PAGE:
Sometimes re-reading a novel after many years can be quite eye-opening. I recently made this discovery while revisiting Lost Horizon by James Hilton, written in 1933. Even with concessions for it being dated, it was a huge disappointment this time. Quite frankly, it left me a bit shocked. It was always a hokey premise: a plane crashes in the Himalayas and once the passengers climb a ridge, they find a beautiful populated valley, Shangri-La. Its ‘perfection’ includes incredible longevity for those who live there. What shocked me, however, was the philosophy described by the plane wreck survivors’ mysterious host who said that their “prevalent belief is moderation…. avoiding excess of all kinds – even including, if you will pardon the paradox, excess of virtue itself.” In short, they practiced goodness in moderation, immorality in moderation, and so on. The host said that as in everything, their faith is approached with moderation so that they are even “moderately heretical;” later he states that “many religions are moderately true.”* This is not perfection, but rather it is dangerous, a type of relativism: anything goes… within moderation, of course! Since the novel was written, many have equated the phrase “Shangri-La” to mean a blissful place, but in the book Shangri-La is not a place of true freedom. As I considered this, I began to reflect upon Heaven as taught by our Christian faith in which it is clear that Heaven is not some ‘thing’ on earth, utopian in essence. Let me be clear: utopia does not exist, Shangri-La does not exist, and perfection on this earth does not exist. But Heaven does exist, precisely because it is not at all of this earth. Rather, Heaven is the one true Paradise which we will enter only after we leave this life. It is true eternal life with God forever based on His love and mercy. There is nothing perfect on ‘this side’ of Heaven, but the magnificent gift is that because of God’s mercy, we can enter into it someday.
When we recently celebrated the Assumption of Mary into Heaven we celebrated that when she died Mary went ‘whole’ from the earth; but where did she actually go? We know the answer is “Heaven,” but the truth is that Heaven is not a place. Rather, Heaven is a state of being which is totally different than that of this earth. It is outside of time and space as we know it, ** and it is where God (Father, Son, and Holy Spirit) dwells. In Heaven we will spend eternity with God “where He will wipe away every tear and there will be no suffering” (paraphrase, Revelation 21:1-4) We cannot attain Heaven and simultaneously still be physically alive on the earth, though we can get ‘glimpses’ of it in prayer or in spiritual experiences when we are overcome with joy that has no explanation as to its source other than that it comes from God. These moments are brief and fleeting, (though sometimes they can last much longer);*** but the effect of the experience ‘proves’ to the pray-er that it did happen. These experiences are nearly impossible to put into words, but that is also a sign that the experience was real. We simply have no words to describe the indescribable.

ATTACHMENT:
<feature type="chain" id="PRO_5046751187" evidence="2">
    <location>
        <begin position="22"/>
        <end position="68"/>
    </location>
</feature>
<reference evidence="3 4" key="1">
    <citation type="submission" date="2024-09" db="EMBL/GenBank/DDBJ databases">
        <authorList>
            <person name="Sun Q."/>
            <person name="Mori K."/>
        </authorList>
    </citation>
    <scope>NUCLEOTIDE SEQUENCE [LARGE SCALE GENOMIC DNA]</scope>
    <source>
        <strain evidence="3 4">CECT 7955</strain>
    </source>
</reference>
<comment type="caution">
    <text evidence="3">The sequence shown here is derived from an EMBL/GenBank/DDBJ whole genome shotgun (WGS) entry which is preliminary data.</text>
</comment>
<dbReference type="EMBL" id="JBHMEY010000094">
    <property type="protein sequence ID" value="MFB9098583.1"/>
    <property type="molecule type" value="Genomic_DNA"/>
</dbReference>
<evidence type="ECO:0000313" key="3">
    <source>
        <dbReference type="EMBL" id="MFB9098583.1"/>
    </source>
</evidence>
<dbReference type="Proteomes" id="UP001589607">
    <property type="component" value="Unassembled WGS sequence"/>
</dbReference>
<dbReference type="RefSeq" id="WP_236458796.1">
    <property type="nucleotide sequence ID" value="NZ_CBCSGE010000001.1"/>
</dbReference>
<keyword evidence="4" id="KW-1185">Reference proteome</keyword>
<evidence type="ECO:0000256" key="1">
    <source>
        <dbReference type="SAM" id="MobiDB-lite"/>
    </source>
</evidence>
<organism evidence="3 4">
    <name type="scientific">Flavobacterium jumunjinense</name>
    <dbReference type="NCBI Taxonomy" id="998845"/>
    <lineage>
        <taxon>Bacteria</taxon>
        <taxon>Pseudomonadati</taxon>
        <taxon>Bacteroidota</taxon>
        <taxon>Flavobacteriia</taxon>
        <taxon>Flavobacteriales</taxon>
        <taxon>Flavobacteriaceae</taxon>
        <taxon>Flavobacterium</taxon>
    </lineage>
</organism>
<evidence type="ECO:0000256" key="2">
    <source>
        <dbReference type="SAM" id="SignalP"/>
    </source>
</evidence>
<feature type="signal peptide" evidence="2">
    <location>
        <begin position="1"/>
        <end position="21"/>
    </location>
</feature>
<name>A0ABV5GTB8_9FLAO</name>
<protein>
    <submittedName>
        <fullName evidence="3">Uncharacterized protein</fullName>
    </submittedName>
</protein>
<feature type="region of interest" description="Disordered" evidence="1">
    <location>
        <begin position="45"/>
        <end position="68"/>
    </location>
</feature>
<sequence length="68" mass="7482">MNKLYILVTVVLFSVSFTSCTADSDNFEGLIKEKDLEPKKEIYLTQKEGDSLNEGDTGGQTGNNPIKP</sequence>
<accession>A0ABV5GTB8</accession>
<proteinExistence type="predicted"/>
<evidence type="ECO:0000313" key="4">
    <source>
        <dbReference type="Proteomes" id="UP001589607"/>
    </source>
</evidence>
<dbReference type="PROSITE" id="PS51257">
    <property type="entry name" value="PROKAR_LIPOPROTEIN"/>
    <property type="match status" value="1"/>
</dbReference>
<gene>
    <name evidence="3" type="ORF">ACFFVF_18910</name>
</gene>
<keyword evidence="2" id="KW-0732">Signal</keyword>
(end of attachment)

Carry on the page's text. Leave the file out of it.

The reality is that we will have to experience all that life entails, the suffering and difficulties, joys and blessings, before we can get to Heaven. Jesus assured us that if we are baptized and have belief – (this means we freely accept the gospel teachings He gave and put it into action) – and we sincerely attempt to grow in holiness, we will end our earthly days with entrance into Heaven. After death, some of us will first have to deal with unrepented sin or sinful attitudes; that is, we will need to be cleansed of whatever has kept us from growing as we should have. (Like Heaven, Purgatory is a state outside of time and space, an experience of being purged or refined so that we become perfected for entrance into Heaven.) If all this seems difficult, it is. Jesus clearly said the road is narrow and the way difficult. But the Good News is that God freely offers powerful graces and we can freely accept them. In fact, He will give any graces we ask for to attain that end. It presupposes we have a relationship of love with Him forged through prayer. And it means that we are humbly grateful before Him because we know that we can do nothing without God’s help.